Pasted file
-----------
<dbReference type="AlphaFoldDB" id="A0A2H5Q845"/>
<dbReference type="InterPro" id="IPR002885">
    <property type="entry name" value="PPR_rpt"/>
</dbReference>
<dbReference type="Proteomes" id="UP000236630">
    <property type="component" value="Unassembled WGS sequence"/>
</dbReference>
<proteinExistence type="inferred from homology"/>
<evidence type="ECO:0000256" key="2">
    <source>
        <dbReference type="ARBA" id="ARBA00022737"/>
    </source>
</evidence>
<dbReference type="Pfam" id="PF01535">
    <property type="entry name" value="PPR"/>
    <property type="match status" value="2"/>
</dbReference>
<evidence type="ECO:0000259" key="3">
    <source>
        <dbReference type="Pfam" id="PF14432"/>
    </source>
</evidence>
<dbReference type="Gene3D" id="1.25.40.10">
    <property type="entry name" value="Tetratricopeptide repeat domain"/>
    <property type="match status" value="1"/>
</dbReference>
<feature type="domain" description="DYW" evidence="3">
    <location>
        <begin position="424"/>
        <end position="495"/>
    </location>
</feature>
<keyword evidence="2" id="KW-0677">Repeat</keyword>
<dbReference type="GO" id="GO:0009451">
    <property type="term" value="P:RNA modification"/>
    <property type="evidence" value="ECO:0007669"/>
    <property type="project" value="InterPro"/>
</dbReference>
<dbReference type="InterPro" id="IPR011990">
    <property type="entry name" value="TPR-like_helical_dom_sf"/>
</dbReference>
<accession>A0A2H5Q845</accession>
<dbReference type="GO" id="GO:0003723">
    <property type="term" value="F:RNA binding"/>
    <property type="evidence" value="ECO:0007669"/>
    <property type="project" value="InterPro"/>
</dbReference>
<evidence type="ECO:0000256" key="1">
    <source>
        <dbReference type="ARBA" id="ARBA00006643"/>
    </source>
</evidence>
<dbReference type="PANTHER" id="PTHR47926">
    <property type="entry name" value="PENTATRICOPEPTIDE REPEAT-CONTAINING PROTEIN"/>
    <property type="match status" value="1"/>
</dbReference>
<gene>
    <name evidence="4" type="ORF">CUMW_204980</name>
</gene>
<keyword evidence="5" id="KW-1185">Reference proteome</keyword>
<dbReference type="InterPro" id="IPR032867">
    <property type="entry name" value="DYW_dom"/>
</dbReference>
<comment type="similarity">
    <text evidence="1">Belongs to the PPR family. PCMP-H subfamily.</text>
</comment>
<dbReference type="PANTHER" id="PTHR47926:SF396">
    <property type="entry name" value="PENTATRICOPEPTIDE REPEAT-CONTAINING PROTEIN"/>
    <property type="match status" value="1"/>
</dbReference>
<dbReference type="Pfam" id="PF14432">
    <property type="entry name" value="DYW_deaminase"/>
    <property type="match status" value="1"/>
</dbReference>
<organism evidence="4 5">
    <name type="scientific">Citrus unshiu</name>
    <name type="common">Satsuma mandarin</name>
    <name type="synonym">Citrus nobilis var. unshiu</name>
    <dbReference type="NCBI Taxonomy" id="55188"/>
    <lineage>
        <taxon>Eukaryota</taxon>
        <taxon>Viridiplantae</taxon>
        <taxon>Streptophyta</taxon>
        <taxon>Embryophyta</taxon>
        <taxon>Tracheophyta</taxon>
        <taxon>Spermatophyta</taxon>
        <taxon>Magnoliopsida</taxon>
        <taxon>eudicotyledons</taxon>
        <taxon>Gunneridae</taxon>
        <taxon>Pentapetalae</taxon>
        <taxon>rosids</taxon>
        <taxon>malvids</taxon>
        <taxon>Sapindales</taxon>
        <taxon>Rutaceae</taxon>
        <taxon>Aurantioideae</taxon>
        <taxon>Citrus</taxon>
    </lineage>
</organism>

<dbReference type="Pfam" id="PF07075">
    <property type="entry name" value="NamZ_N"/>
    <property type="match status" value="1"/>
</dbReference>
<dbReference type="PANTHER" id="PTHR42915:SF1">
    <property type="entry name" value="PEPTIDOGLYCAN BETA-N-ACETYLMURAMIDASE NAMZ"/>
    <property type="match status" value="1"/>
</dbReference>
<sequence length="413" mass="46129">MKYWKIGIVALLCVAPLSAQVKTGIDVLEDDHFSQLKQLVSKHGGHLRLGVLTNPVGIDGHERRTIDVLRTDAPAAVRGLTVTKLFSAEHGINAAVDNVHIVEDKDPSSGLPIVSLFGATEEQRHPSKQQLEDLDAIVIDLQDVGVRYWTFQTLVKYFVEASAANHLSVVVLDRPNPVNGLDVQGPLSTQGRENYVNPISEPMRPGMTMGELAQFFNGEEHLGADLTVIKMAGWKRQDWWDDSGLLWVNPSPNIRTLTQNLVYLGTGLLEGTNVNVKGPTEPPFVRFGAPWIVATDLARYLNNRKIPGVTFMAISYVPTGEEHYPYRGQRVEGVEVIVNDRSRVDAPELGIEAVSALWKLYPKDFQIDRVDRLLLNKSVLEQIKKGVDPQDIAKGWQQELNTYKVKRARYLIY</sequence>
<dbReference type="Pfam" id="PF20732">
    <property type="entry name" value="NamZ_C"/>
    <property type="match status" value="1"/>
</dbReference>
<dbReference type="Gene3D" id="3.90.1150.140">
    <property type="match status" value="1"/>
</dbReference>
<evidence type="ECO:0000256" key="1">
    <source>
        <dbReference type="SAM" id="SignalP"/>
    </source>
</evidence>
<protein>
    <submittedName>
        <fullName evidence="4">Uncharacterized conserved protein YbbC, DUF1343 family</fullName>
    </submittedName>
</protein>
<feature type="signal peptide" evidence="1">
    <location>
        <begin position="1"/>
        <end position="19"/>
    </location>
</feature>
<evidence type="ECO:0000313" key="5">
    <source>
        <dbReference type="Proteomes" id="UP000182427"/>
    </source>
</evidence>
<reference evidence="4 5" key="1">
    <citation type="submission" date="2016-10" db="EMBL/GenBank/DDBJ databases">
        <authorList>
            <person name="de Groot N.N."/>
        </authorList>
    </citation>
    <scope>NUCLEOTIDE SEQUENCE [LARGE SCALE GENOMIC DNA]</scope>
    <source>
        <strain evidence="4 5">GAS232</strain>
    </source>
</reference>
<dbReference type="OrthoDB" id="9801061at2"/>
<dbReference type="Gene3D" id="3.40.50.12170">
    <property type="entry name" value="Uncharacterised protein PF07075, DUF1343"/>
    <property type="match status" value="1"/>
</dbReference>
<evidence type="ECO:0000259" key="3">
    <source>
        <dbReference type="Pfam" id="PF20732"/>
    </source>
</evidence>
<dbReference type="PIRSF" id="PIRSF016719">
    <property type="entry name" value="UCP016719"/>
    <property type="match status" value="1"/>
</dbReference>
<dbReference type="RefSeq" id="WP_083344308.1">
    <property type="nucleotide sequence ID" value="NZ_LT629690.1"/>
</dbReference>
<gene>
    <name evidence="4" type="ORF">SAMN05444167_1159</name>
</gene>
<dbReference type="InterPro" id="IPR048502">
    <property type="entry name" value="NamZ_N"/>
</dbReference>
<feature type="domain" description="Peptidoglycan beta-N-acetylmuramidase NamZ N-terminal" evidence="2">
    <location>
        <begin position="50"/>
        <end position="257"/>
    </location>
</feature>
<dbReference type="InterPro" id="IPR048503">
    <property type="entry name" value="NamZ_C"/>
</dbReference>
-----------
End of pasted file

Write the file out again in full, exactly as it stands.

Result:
<dbReference type="AlphaFoldDB" id="A0A2H5Q845"/>
<dbReference type="InterPro" id="IPR002885">
    <property type="entry name" value="PPR_rpt"/>
</dbReference>
<dbReference type="Proteomes" id="UP000236630">
    <property type="component" value="Unassembled WGS sequence"/>
</dbReference>
<proteinExistence type="inferred from homology"/>
<evidence type="ECO:0000256" key="2">
    <source>
        <dbReference type="ARBA" id="ARBA00022737"/>
    </source>
</evidence>
<dbReference type="Pfam" id="PF01535">
    <property type="entry name" value="PPR"/>
    <property type="match status" value="2"/>
</dbReference>
<evidence type="ECO:0000259" key="3">
    <source>
        <dbReference type="Pfam" id="PF14432"/>
    </source>
</evidence>
<dbReference type="Gene3D" id="1.25.40.10">
    <property type="entry name" value="Tetratricopeptide repeat domain"/>
    <property type="match status" value="1"/>
</dbReference>
<feature type="domain" description="DYW" evidence="3">
    <location>
        <begin position="424"/>
        <end position="495"/>
    </location>
</feature>
<keyword evidence="2" id="KW-0677">Repeat</keyword>
<dbReference type="GO" id="GO:0009451">
    <property type="term" value="P:RNA modification"/>
    <property type="evidence" value="ECO:0007669"/>
    <property type="project" value="InterPro"/>
</dbReference>
<dbReference type="InterPro" id="IPR011990">
    <property type="entry name" value="TPR-like_helical_dom_sf"/>
</dbReference>
<accession>A0A2H5Q845</accession>
<dbReference type="GO" id="GO:0003723">
    <property type="term" value="F:RNA binding"/>
    <property type="evidence" value="ECO:0007669"/>
    <property type="project" value="InterPro"/>
</dbReference>
<evidence type="ECO:0000256" key="1">
    <source>
        <dbReference type="ARBA" id="ARBA00006643"/>
    </source>
</evidence>
<dbReference type="PANTHER" id="PTHR47926">
    <property type="entry name" value="PENTATRICOPEPTIDE REPEAT-CONTAINING PROTEIN"/>
    <property type="match status" value="1"/>
</dbReference>
<gene>
    <name evidence="4" type="ORF">CUMW_204980</name>
</gene>
<keyword evidence="5" id="KW-1185">Reference proteome</keyword>
<dbReference type="InterPro" id="IPR032867">
    <property type="entry name" value="DYW_dom"/>
</dbReference>
<comment type="similarity">
    <text evidence="1">Belongs to the PPR family. PCMP-H subfamily.</text>
</comment>
<dbReference type="PANTHER" id="PTHR47926:SF396">
    <property type="entry name" value="PENTATRICOPEPTIDE REPEAT-CONTAINING PROTEIN"/>
    <property type="match status" value="1"/>
</dbReference>
<dbReference type="Pfam" id="PF14432">
    <property type="entry name" value="DYW_deaminase"/>
    <property type="match status" value="1"/>
</dbReference>
<organism evidence="4 5">
    <name type="scientific">Citrus unshiu</name>
    <name type="common">Satsuma mandarin</name>
    <name type="synonym">Citrus nobilis var. unshiu</name>
    <dbReference type="NCBI Taxonomy" id="55188"/>
    <lineage>
        <taxon>Eukaryota</taxon>
        <taxon>Viridiplantae</taxon>
        <taxon>Streptophyta</taxon>
        <taxon>Embryophyta</taxon>
        <taxon>Tracheophyta</taxon>
        <taxon>Spermatophyta</taxon>
        <taxon>Magnoliopsida</taxon>
        <taxon>eudicotyledons</taxon>
        <taxon>Gunneridae</taxon>
        <taxon>Pentapetalae</taxon>
        <taxon>rosids</taxon>
        <taxon>malvids</taxon>
        <taxon>Sapindales</taxon>
        <taxon>Rutaceae</taxon>
        <taxon>Aurantioideae</taxon>
        <taxon>Citrus</taxon>
    </lineage>
</organism>

<dbReference type="Pfam" id="PF07075">
    <property type="entry name" value="NamZ_N"/>
    <property type="match status" value="1"/>
</dbReference>
<dbReference type="PANTHER" id="PTHR42915:SF1">
    <property type="entry name" value="PEPTIDOGLYCAN BETA-N-ACETYLMURAMIDASE NAMZ"/>
    <property type="match status" value="1"/>
</dbReference>
<sequence length="413" mass="46129">MKYWKIGIVALLCVAPLSAQVKTGIDVLEDDHFSQLKQLVSKHGGHLRLGVLTNPVGIDGHERRTIDVLRTDAPAAVRGLTVTKLFSAEHGINAAVDNVHIVEDKDPSSGLPIVSLFGATEEQRHPSKQQLEDLDAIVIDLQDVGVRYWTFQTLVKYFVEASAANHLSVVVLDRPNPVNGLDVQGPLSTQGRENYVNPISEPMRPGMTMGELAQFFNGEEHLGADLTVIKMAGWKRQDWWDDSGLLWVNPSPNIRTLTQNLVYLGTGLLEGTNVNVKGPTEPPFVRFGAPWIVATDLARYLNNRKIPGVTFMAISYVPTGEEHYPYRGQRVEGVEVIVNDRSRVDAPELGIEAVSALWKLYPKDFQIDRVDRLLLNKSVLEQIKKGVDPQDIAKGWQQELNTYKVKRARYLIY</sequence>
<dbReference type="Pfam" id="PF20732">
    <property type="entry name" value="NamZ_C"/>
    <property type="match status" value="1"/>
</dbReference>
<dbReference type="Gene3D" id="3.90.1150.140">
    <property type="match status" value="1"/>
</dbReference>
<evidence type="ECO:0000256" key="1">
    <source>
        <dbReference type="SAM" id="SignalP"/>
    </source>
</evidence>
<protein>
    <submittedName>
        <fullName evidence="4">Uncharacterized conserved protein YbbC, DUF1343 family</fullName>
    </submittedName>
</protein>
<feature type="signal peptide" evidence="1">
    <location>
        <begin position="1"/>
        <end position="19"/>
    </location>
</feature>
<evidence type="ECO:0000313" key="5">
    <source>
        <dbReference type="Proteomes" id="UP000182427"/>
    </source>
</evidence>
<reference evidence="4 5" key="1">
    <citation type="submission" date="2016-10" db="EMBL/GenBank/DDBJ databases">
        <authorList>
            <person name="de Groot N.N."/>
        </authorList>
    </citation>
    <scope>NUCLEOTIDE SEQUENCE [LARGE SCALE GENOMIC DNA]</scope>
    <source>
        <strain evidence="4 5">GAS232</strain>
    </source>
</reference>
<dbReference type="OrthoDB" id="9801061at2"/>
<dbReference type="Gene3D" id="3.40.50.12170">
    <property type="entry name" value="Uncharacterised protein PF07075, DUF1343"/>
    <property type="match status" value="1"/>
</dbReference>
<evidence type="ECO:0000259" key="3">
    <source>
        <dbReference type="Pfam" id="PF20732"/>
    </source>
</evidence>
<dbReference type="PIRSF" id="PIRSF016719">
    <property type="entry name" value="UCP016719"/>
    <property type="match status" value="1"/>
</dbReference>
<dbReference type="RefSeq" id="WP_083344308.1">
    <property type="nucleotide sequence ID" value="NZ_LT629690.1"/>
</dbReference>
<gene>
    <name evidence="4" type="ORF">SAMN05444167_1159</name>
</gene>
<dbReference type="InterPro" id="IPR048502">
    <property type="entry name" value="NamZ_N"/>
</dbReference>
<feature type="domain" description="Peptidoglycan beta-N-acetylmuramidase NamZ N-terminal" evidence="2">
    <location>
        <begin position="50"/>
        <end position="257"/>
    </location>
</feature>
<dbReference type="InterPro" id="IPR048503">
    <property type="entry name" value="NamZ_C"/>
</dbReference>